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Panel on Psycho-social and Mental Health

Panel on Psycho-social and Mental Health


    
Carla R. Marchira

1.  




Training on Mental Health ForPrimaryHealth Care Workers to Provide Psychoeducation to Family Care Providers of Persons with A Psychotic Disorder. Lesson Learnt from Jogja’s Earthquake
Carla R. Marchira
Department of Psychiatry, Faculty of Medicine, Gadjah Mada University
Abstract
Indonesia is a country that often experiences natural disasters. The tsunami in Aceh in 2004 and the earthquake in Jogyakarta in 2006 are critical examples. WHO has estimated that disasters increase the occurrence of mental disorders by 20%. However, in Indonesia, mental health facilities and resources are extremely limited, and the burden of care for persons suffering from severe mental disorder thus falls primarily on families. Indonesia has a national policy of integrating the management of mental health problems into the primary health care system.  However, in practice, such care is often not implemented effectively.
AfterJogja’s earthquake, several mental health programs were  implemented in primary care. Nevertheless, preliminary studies in primary health care centers in two subdisticts of the districtsBantul and GunungKidul, in Jogjakarta province, showed that there is very little or no training for health care providers on the diagnosis and treatment of severe mental disorder such as psychotic illnesses.
For that reason, a team from Jogyakarta is developing a program to provide training to prepare primary health care workers in three primary health care centers in Jogyakarta, Indonesia, to provide psychoeducation to family caregivers for persons with psychotic illnesses. We will evaluate the quality of the training program and provide empirical evidence of the effectiveness of the training program, which will support advocating with policy makers to support bringing such a training program to scale.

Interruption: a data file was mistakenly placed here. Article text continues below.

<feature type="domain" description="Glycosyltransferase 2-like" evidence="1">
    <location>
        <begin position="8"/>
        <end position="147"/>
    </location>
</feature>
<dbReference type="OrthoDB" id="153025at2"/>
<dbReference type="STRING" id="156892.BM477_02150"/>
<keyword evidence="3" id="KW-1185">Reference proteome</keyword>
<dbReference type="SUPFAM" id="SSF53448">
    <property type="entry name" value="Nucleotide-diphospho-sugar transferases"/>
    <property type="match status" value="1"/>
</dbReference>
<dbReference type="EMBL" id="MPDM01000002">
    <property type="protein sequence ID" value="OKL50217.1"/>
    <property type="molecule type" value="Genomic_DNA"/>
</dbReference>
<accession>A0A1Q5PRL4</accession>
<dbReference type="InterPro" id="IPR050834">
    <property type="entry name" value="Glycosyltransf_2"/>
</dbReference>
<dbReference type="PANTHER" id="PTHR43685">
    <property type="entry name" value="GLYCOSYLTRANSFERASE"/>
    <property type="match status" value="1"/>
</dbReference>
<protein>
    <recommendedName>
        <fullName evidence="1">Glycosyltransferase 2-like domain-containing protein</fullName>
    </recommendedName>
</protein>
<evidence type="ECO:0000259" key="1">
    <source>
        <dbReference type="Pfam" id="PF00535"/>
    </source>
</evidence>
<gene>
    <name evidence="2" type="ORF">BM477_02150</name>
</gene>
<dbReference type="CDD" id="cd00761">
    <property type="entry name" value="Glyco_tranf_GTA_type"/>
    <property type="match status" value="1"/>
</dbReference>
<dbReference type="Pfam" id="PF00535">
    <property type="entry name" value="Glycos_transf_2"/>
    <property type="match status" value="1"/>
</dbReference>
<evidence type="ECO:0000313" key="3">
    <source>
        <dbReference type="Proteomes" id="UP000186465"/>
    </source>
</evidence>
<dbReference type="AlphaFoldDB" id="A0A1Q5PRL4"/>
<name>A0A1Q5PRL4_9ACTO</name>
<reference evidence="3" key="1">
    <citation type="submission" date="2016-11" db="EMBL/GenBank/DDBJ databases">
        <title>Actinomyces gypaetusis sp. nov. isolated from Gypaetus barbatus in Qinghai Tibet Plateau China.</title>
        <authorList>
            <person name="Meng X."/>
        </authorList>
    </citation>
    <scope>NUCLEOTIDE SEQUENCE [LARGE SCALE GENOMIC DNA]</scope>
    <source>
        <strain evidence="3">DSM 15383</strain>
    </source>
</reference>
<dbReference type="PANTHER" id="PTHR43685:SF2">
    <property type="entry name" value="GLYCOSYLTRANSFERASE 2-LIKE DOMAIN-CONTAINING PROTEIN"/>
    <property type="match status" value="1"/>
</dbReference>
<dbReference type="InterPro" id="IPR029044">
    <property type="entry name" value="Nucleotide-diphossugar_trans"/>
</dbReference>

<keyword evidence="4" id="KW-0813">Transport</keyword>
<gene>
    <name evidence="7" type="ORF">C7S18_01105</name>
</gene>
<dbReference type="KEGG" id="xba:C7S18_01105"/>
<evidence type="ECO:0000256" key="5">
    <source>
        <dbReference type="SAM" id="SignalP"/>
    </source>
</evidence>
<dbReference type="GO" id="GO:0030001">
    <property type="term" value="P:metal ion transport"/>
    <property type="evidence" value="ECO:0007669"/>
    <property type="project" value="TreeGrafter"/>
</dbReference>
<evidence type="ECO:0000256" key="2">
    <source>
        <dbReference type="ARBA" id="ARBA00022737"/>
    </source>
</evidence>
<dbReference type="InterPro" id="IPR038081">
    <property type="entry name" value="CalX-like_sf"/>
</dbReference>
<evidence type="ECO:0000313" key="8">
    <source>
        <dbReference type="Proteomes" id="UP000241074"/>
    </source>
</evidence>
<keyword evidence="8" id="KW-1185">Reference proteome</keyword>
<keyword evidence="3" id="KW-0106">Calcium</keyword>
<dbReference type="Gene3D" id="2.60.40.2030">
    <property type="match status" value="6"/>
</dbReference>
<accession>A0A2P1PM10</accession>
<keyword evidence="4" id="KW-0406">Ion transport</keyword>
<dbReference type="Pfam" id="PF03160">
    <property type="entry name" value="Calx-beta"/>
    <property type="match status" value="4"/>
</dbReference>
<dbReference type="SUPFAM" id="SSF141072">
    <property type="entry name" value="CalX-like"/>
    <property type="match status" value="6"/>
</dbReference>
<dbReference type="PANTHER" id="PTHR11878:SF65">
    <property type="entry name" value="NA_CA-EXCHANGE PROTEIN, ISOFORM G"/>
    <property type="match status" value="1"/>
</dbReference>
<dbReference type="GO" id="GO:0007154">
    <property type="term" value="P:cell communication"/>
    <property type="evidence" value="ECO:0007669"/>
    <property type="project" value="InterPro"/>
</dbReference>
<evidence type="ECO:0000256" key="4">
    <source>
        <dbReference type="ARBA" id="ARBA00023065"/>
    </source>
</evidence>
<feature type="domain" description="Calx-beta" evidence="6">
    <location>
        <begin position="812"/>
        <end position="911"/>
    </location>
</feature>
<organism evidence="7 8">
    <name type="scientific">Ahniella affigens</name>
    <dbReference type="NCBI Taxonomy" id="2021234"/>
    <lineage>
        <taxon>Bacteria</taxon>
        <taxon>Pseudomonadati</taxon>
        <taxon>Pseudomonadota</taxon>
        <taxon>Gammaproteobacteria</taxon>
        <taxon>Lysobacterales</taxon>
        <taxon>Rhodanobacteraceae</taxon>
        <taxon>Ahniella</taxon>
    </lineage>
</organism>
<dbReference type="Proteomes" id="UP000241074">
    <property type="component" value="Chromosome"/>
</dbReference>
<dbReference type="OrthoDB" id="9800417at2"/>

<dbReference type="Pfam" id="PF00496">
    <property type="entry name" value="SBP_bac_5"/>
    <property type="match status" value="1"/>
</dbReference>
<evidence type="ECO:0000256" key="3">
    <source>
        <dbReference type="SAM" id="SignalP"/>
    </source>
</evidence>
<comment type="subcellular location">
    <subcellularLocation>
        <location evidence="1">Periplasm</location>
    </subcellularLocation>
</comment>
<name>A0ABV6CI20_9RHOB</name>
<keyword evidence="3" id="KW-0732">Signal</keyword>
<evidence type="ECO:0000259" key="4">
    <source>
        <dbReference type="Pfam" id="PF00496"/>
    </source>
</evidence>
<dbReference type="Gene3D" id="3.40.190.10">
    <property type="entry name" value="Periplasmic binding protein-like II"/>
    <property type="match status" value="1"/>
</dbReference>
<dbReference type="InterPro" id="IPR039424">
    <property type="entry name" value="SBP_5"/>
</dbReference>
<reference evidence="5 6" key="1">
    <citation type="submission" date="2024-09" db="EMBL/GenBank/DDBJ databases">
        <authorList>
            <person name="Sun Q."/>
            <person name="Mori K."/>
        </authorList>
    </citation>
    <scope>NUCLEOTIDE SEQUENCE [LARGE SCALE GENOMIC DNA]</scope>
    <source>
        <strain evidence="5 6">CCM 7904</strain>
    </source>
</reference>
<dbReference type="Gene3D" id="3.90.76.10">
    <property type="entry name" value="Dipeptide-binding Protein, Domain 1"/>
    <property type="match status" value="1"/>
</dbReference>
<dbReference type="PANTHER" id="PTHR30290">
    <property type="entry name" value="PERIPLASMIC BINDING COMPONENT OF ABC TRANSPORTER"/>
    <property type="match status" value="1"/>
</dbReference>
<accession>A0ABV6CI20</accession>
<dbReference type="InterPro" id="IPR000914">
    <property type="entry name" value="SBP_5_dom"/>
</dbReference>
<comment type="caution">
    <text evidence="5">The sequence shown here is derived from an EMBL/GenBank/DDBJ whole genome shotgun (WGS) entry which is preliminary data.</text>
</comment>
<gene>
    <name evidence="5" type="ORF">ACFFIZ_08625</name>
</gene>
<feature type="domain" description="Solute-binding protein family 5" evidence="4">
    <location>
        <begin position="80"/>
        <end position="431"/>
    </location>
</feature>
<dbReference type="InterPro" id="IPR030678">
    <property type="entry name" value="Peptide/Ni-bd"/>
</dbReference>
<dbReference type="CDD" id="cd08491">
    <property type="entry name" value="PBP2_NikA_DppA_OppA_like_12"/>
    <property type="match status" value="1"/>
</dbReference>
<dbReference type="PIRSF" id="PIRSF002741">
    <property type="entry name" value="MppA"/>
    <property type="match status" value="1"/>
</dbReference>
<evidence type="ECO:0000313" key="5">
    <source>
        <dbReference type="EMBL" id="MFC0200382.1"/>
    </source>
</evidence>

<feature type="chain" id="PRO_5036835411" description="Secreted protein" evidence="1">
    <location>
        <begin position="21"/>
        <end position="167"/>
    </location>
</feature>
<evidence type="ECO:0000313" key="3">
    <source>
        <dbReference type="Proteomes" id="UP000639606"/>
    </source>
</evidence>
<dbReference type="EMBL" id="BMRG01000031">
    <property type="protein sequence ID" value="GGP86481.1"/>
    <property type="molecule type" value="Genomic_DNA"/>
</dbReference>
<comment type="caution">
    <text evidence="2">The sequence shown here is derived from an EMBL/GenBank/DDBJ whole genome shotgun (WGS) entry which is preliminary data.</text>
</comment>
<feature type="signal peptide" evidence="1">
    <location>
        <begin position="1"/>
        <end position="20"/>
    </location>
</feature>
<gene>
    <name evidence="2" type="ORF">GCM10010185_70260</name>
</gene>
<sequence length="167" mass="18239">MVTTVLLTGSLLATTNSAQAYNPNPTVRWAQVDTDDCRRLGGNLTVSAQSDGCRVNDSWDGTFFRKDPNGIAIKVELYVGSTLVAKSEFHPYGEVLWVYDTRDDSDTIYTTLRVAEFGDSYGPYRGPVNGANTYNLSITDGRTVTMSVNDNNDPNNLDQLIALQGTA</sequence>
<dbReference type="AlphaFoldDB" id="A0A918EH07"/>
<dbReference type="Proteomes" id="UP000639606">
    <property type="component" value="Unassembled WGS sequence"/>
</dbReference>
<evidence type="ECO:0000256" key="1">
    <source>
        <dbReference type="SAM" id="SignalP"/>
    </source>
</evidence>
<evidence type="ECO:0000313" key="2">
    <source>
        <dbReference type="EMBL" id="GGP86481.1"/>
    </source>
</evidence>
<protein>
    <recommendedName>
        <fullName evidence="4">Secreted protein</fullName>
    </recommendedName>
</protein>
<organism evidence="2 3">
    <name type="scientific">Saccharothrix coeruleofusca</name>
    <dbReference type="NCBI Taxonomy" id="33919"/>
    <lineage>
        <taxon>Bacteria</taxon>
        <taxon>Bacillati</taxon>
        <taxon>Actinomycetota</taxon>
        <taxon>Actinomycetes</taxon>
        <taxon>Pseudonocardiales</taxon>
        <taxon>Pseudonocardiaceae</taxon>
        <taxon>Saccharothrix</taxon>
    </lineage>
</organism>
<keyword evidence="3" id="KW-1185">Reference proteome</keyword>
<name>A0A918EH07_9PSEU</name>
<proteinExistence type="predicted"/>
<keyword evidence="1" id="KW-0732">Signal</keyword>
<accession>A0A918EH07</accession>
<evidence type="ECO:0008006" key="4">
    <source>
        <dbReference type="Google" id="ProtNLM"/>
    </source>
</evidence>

This paper will provide data about the mental health consequences of disaster and the need for long-term interventions that can be brought to scale to promote mental health services which can promote recovery for those with severe mental illnesses in the communities affected.

Tri Hayuning Tyas


2.  




Focus on social recovery in the aftermath of disaster: Responding the need for the provision of continuous care for people with mental health problems
Tri Hayuning Tyas
Faculty of Psychology, Gadjah Mada Unviversity
Abstract
A number of disaster occurred in Indonesia in the recent years, e.g Aceh tsunami in 2004, Jogjakarta earthquake in 2007, and eruption of Merapi in 2010. The have given chances for the humantarian responders to make improvement in sectoral service provision during and after emergency such as shelter, food, clean water and sanitation, rehabilitation of houses, economic recovery and health services. The interactions during response time often help reveal the presence of persons with severe mental health problems amongst the affected communities. In Aceh Tsunami and Jogjakarta  Merapi eruption cases, the persons found are ‘kept under control’ by being tied or confined, or known as pasung.
From the observation of humanitarian response in different affected communities, it is concerning that there is still very limited efforts thought out and provided tangibly to the persons with severe mental health problem. Reasons of the lacking response for the mental health are many include limited capability of relief workers or volunteers on the ground to identify the persons’ presence and to bring the findings into an integrated planned and sustainable response.  When the needs of the mentally health persons are not addressed accordingly by capable responders, the problems faced by the relatives in difficult time of disaster increase.